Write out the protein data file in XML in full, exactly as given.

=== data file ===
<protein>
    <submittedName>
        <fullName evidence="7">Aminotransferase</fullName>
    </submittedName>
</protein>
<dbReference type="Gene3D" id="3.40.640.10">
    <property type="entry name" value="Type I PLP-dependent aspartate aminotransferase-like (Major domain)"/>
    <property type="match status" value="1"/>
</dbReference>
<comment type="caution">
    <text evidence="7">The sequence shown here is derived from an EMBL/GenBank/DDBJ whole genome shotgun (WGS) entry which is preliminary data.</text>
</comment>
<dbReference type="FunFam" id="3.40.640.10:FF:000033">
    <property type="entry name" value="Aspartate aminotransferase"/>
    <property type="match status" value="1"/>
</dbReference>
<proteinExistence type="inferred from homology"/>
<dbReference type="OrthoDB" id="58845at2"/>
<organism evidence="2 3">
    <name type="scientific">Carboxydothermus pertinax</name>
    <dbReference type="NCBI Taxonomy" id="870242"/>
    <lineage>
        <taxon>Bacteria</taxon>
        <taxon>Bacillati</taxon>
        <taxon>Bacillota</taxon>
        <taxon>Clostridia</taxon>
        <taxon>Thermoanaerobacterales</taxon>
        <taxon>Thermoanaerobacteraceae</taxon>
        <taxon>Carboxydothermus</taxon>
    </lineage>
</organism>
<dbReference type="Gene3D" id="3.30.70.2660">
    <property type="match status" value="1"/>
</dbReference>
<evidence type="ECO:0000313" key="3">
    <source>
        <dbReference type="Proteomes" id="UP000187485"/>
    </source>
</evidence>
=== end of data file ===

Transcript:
<protein>
    <submittedName>
        <fullName evidence="7">Aminotransferase</fullName>
    </submittedName>
</protein>
<dbReference type="Gene3D" id="3.40.640.10">
    <property type="entry name" value="Type I PLP-dependent aspartate aminotransferase-like (Major domain)"/>
    <property type="match status" value="1"/>
</dbReference>
<comment type="caution">
    <text evidence="7">The sequence shown here is derived from an EMBL/GenBank/DDBJ whole genome shotgun (WGS) entry which is preliminary data.</text>
</comment>
<dbReference type="FunFam" id="3.40.640.10:FF:000033">
    <property type="entry name" value="Aspartate aminotransferase"/>
    <property type="match status" value="1"/>
</dbReference>
<proteinExistence type="inferred from homology"/>
<dbReference type="OrthoDB" id="58845at2"/>
<organism evidence="2 3">
    <name type="scientific">Carboxydothermus pertinax</name>
    <dbReference type="NCBI Taxonomy" id="870242"/>
    <lineage>
        <taxon>Bacteria</taxon>
        <taxon>Bacillati</taxon>
        <taxon>Bacillota</taxon>
        <taxon>Clostridia</taxon>
        <taxon>Thermoanaerobacterales</taxon>
        <taxon>Thermoanaerobacteraceae</taxon>
        <taxon>Carboxydothermus</taxon>
    </lineage>
</organism>
<dbReference type="Gene3D" id="3.30.70.2660">
    <property type="match status" value="1"/>
</dbReference>
<evidence type="ECO:0000313" key="3">
    <source>
        <dbReference type="Proteomes" id="UP000187485"/>
    </source>
</evidence>